Storytelling Is Not Dead: Graphic Novel Review – Grand Theft Horse

Please check out my previous Storytelling posts here.  And my 365 Reviews here.

Heading back to my roots this week and offering up some reviews of great graphic novels for Teen Read Week.  I might be a week late, but the celebration never ends!

Title: Grand Theft Horse   

Author(s): G. Neri and Corban Wilkin

Publisher: Tu Books/Lee and Low (2018)

Age Rating: 12+

This is the true story of a woman that gives the middle finger to the American horse racing establishment to save a horse from inhumane treatment, and it’s everything you had no idea you thought it could be.

Lee & Low Books sent me a copy of this book, and I was like…whaaaaa?  I saw a 200-page story about a woman and a horse from the writer of Yummy and thought…whaaaaaaa?

I opened the book to find a black & white masterpiece, drawn by Corban Wilkin, that tells a tale similar to that of a Temple Grandin, the woman that revolutionized the cattle industry in the 1970’s.  Gail Ruffu was raised to loved horses, and while I’m simplifying for time, her love for horses turned into a fight for a furry pal named Urgent Envoy.

The book reads as part courtroom drama and part sports expose with all the emotion and intrigue of a Robin Hood story.

You will fall in love with Gail Ruffu and her quest to save a horse, but it’s much more than that, for as we discover in the afterword written by Ruffu, she has worked to save horses across the U.S. racing industry by changing the industry itself, hence the Grandin reference earlier.  Her drive and determination are inspiring.  This is one of those books that makes you want to become a better person.  Ruffu’s love for animals and justice is contagious, and in a world where many people believe in winning by any means necessary, it’s wonderful to find people that refuse to sacrifice ideals and morals in the face of money and success.

This Middle Grade graphic novel contains a plethora of themes and motifs perfect for teaching empathy, kindness, and civility; that’s where the biggest benefit of the graphic comes to the surface.  While you may have a student or two that attempt to side with the industry over Ruffu in the discussion of this book, most of your students will find solace in Ruffu’s sacrifice and passion.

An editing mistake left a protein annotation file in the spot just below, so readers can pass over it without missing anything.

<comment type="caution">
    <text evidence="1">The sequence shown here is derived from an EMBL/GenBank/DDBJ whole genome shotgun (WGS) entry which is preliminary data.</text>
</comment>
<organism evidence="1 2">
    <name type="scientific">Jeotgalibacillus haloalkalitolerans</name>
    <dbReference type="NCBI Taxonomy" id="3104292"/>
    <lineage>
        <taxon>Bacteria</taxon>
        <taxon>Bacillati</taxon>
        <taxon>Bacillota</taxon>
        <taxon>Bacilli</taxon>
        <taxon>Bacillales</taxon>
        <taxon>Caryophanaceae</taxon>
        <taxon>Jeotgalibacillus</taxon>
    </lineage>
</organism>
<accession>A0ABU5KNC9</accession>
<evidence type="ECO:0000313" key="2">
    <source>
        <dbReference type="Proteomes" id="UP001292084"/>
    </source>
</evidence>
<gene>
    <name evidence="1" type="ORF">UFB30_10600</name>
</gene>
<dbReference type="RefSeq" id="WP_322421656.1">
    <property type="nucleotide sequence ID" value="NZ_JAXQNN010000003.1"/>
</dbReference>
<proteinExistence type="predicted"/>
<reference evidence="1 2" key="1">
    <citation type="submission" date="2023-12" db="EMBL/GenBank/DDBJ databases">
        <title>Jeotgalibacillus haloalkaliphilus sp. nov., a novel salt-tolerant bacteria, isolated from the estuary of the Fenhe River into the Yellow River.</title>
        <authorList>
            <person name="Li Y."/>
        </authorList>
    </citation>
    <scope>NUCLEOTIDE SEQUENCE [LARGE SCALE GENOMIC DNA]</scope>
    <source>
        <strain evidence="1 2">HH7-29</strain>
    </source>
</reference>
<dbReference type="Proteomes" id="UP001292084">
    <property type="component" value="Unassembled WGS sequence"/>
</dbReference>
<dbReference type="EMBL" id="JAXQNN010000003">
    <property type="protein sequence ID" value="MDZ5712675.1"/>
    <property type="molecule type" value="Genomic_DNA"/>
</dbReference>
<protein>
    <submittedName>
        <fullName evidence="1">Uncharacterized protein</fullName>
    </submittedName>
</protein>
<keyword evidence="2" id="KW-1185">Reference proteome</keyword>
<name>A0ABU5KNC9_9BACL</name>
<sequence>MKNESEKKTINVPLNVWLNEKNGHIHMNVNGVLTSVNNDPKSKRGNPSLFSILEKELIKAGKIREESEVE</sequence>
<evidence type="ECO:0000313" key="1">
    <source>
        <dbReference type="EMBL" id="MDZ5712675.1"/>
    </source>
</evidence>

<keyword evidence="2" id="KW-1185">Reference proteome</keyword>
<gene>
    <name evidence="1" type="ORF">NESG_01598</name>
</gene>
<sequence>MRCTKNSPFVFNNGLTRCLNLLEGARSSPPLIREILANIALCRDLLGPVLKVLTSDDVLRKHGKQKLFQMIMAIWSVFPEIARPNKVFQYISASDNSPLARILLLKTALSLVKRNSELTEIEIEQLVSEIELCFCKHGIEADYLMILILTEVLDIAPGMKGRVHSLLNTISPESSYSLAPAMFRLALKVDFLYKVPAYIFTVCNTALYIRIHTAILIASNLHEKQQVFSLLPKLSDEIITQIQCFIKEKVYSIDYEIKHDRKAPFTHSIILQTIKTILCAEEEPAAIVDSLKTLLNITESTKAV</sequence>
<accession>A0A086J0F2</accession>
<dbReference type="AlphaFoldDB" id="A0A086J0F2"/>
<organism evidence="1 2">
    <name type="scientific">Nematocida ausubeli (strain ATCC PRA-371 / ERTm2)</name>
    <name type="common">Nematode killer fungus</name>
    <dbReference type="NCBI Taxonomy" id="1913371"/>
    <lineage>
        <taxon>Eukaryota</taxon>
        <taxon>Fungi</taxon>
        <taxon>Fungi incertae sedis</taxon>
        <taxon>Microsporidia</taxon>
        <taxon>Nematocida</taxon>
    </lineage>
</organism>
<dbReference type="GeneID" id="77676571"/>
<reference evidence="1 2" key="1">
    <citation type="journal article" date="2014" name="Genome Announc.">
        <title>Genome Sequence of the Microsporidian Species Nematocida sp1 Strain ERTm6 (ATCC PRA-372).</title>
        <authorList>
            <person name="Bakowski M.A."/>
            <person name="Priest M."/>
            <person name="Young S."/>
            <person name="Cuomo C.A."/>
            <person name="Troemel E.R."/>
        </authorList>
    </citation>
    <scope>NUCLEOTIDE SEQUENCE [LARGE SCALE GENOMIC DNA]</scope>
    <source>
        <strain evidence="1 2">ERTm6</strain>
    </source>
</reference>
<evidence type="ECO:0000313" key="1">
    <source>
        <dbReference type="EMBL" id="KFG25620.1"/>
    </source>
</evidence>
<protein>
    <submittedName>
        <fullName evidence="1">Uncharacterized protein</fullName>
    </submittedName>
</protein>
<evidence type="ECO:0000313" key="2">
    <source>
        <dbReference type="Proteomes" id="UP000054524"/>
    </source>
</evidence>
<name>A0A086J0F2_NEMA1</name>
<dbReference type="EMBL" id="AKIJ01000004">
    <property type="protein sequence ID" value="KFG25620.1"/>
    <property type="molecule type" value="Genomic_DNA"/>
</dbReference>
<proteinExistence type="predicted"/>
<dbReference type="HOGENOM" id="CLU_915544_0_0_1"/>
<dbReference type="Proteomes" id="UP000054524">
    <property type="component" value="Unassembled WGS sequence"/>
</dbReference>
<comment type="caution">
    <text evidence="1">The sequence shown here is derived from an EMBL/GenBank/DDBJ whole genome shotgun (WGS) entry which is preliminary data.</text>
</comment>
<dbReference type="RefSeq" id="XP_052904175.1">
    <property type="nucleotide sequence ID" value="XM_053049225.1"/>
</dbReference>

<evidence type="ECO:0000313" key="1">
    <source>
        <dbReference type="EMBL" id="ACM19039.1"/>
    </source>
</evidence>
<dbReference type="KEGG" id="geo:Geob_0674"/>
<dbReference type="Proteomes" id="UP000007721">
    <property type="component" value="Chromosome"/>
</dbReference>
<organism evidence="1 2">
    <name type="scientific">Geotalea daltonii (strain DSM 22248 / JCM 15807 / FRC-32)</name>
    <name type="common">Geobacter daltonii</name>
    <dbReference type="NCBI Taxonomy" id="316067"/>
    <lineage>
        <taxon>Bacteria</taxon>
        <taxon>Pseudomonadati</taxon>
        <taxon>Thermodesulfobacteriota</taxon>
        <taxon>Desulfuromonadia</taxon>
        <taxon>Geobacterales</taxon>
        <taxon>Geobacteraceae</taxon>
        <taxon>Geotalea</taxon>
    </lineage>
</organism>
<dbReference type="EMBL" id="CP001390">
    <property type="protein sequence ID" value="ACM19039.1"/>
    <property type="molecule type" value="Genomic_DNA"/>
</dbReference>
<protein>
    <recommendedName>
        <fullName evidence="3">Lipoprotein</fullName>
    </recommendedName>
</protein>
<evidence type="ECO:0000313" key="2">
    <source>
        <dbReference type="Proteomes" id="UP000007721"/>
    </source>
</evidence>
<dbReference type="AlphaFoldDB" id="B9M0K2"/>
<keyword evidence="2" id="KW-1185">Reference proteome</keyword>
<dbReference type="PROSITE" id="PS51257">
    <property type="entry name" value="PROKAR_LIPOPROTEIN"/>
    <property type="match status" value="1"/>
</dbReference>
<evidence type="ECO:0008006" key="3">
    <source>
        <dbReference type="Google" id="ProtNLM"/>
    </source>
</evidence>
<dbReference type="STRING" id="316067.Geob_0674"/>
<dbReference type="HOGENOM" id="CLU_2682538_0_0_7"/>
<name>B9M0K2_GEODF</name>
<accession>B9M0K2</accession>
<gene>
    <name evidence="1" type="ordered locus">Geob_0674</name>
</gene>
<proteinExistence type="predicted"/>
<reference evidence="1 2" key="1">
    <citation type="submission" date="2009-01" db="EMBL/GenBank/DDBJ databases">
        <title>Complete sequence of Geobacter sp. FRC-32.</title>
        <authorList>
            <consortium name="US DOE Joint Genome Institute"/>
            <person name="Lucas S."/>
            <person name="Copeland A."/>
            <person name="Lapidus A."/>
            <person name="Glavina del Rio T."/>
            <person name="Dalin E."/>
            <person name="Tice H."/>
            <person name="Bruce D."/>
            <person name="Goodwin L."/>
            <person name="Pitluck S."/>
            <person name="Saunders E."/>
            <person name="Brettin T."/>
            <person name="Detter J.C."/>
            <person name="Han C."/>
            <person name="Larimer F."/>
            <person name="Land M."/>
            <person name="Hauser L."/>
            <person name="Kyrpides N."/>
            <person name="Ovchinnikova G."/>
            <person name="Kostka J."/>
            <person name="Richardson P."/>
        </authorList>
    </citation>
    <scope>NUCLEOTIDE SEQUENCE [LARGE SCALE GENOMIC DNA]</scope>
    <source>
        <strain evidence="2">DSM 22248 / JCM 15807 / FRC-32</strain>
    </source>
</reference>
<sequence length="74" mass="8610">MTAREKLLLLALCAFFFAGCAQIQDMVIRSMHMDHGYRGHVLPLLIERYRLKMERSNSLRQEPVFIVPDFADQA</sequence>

I personally know people that tend to side with those that win by any means necessary, as long as it does not break the law or the rules.  This is what the racing industry wanted to do with Urgent Envoy: continue racing the horse, putting it in danger, even though no racing rules were broken.  In the formation of your argument for or against the industry is where you will find your moral compass.  I don’t know about you, but how someone treats animals is very telling of how they treat people.

I love this book.  It made me think.  It brought me to tears.  It made me hug my pup.  It is perfect for any classroom.

I’ve been off graphic novel reviews for a few weeks now, and after yesterday’s Lemire review and now this masterwork, I’m sure glad to be back!  Go read this book…

Happy reading!


Twitter: @comics_teacher

Instagram: comics_teacher

Please share with #storytellingisnotdead

Leave a Reply

Your email address will not be published. Required fields are marked *

This site uses Akismet to reduce spam. Learn how your comment data is processed.